Though sorting out global market conditions are just not in reach of one country alone, other matters are indeed within Pakistan's grasp. These include the need to turn around popular habits which hardly help to curtail the usage of electricity, with wastages and deliberate inefficiencies being the principal factors. But the lead for such an endeavour must come in part from Pakistani leaders.

During 2010 Pakistan floods and 2005 Kashmir earthquake power stations, power distribution and transmission and other energy infrastructures were damaged. During the floods the recently constructed Jinnah hydroelectric power plant was flooded in addition to severe damages to transmission and distribution network and installations while several power plants and refineries were threatened by rising waters and had to be shut down. Natural gas field output had to be reduced as the flood waters approached the wells. There has also been some concern by Pakistani nuclear activists over the effect of natural disasters on nuclear plants specially over the Chashma Nuclear Power Complex, since the plant lies over a geological fault. Due to over reliance of Pakistan on dams for electricity generation,some environmental impacts of dams such as submergence of usable/ecological land and their negative impact on Pakistan's mangrove forests due to loss of river silt
load, as well as increased risk of severe floods have become evident.


Pakistan's Ongoing Electricity Shortage". Energy Tribune. 19 October 2011.
More Crises in Pakistan: Electricity, 19 October 2011.

Shoaib Habib Memon
Cell.0314 2090252

Setting boundaries
Saturday, May 19, 2012

When the Asghar Khan case was first revived for hearing before the Supreme Court on February 29, many hailed it as the harbinger of a transformative moment in the history of civil-military relations in Pakistan. But very quickly, the case has become all about unsubstantiated claims, accusations and counter-accusations. While former army chief Aslam Beg says the revelations of the then head of Mehran bank, Younus Habib, are a bolt from the blue, ex-DG ISI Asad Durrani claims that his boss, Gen Beg, was fully on board and issued the initial orders to disburse 'donations' among politicians and also oversaw the entire operation of distribution of funds. Shedding light on the political role of the ISI, Gen Durrani repeated a widely accepted argument to make his point about the centrality of Gen Beg to the whole operation: while in theory, the ISI responds to multiple centres of power – the president, three service chiefs, chairman of the Joint Services Headquarters and the prime minister – in practice, the army chief wields more power over the ISI than any of its other "bosses."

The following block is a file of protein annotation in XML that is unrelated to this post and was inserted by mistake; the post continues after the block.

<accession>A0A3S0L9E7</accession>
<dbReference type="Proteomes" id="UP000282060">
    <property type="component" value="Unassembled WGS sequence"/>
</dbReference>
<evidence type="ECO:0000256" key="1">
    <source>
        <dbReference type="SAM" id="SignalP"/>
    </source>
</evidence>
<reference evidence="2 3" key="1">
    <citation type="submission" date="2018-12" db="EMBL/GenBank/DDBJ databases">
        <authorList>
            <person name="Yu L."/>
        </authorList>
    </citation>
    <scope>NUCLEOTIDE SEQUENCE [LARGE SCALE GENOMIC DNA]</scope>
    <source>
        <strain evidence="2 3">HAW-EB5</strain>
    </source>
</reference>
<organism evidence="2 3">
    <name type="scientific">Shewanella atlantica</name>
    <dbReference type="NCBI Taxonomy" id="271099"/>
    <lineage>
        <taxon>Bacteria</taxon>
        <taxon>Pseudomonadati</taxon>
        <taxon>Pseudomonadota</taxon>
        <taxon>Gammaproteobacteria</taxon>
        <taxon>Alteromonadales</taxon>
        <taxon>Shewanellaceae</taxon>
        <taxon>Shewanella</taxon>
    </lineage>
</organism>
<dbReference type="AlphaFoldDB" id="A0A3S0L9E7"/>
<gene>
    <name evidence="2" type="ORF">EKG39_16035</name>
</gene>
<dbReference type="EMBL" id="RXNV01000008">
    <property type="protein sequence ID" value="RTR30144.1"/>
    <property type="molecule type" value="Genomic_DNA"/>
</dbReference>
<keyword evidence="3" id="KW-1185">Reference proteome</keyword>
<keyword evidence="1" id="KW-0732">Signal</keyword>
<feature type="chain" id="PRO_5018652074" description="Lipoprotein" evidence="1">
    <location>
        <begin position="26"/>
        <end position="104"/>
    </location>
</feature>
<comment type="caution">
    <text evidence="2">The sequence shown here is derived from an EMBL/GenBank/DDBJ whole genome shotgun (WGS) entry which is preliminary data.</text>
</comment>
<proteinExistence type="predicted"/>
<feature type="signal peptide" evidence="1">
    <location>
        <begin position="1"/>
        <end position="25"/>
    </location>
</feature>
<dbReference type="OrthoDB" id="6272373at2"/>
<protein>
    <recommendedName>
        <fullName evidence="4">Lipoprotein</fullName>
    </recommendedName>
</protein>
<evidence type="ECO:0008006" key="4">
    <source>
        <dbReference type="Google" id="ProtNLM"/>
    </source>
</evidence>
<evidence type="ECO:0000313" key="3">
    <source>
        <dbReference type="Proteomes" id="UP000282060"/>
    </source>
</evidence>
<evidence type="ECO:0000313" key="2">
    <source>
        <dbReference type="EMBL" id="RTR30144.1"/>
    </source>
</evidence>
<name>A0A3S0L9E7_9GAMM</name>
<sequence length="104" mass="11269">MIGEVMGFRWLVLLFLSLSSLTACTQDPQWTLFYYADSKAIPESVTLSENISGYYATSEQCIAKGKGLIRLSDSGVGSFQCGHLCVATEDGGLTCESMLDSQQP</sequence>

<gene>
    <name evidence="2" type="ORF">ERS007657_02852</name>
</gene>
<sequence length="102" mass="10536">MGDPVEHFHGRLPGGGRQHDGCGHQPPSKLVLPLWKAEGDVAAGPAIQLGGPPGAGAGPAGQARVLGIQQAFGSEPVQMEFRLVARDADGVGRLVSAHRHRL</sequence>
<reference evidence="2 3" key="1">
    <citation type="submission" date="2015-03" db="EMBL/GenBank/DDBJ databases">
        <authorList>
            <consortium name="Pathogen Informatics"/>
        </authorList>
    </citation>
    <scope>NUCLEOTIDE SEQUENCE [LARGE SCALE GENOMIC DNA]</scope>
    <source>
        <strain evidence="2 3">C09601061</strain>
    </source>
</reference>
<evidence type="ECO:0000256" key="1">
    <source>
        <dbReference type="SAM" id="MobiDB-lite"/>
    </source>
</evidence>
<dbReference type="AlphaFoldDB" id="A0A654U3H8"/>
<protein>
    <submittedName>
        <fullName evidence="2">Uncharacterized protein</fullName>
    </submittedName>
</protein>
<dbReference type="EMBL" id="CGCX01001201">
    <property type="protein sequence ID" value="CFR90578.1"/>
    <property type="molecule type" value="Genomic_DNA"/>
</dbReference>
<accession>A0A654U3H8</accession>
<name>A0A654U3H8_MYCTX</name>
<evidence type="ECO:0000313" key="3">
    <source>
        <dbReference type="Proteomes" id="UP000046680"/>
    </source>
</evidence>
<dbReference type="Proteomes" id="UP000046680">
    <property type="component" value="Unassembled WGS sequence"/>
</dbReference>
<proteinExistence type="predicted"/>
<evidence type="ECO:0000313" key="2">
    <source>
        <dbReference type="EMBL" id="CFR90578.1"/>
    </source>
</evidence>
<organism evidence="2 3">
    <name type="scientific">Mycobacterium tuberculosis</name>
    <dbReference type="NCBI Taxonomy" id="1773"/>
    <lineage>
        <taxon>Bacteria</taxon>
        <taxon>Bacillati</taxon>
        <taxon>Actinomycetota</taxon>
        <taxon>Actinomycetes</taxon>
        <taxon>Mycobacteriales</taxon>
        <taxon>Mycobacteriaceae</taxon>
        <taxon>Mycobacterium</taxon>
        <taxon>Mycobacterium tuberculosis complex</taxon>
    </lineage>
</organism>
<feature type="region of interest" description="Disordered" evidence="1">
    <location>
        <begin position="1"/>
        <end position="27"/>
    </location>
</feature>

But one claim that Generals Beg and Durrani have in common is that whatever they did, it was on the orders of then president Ghulam Ishaq Khan and in the service of the 'national interest.' This raises a fundamental question, one that may get to the heart of many of Pakistan's problems, not least the civil-military imbalance: is it justified for an officer of the armed forces – or for a civilian politician for that matter – to follow a command even when it is blatantly unconstitutional and illegal? In the affairs of state, at what point should principles take precedence over the holy chain of command? Pakistan's history is littered with examples when army officers and civilian leaders have obeyed the illegal orders of superiors and set the country on the path of self-destruction. Thus, if one were to imagine the ideal verdict in the Asghar Khan case, it would be one that mandates punishment for those who willfully and knowingly act outside the ambit of the law and the constitution in the discharge of official duties. Red lines must be drawn, and this is the perfect opportunity to do it, given that we have the case of top officers who knowingly violated their oath of office and defiled the constitution. What must also be checked are the political workings of the ISI. The court has now ordered the government to submit the notification under which the ISI's political cell was set up by Zulfikar Ali Bhutto in 1975. For as the chief justice himself said on Thursday, while everyone recognises the ISI's sacrifices for, and services to, this country, it must not be allowed to use its capabilities against politicians. If clear lines are drawn, this will also save the institution itself from suffering the adverse ramifications of the illegal actions of top bosses and individual officers.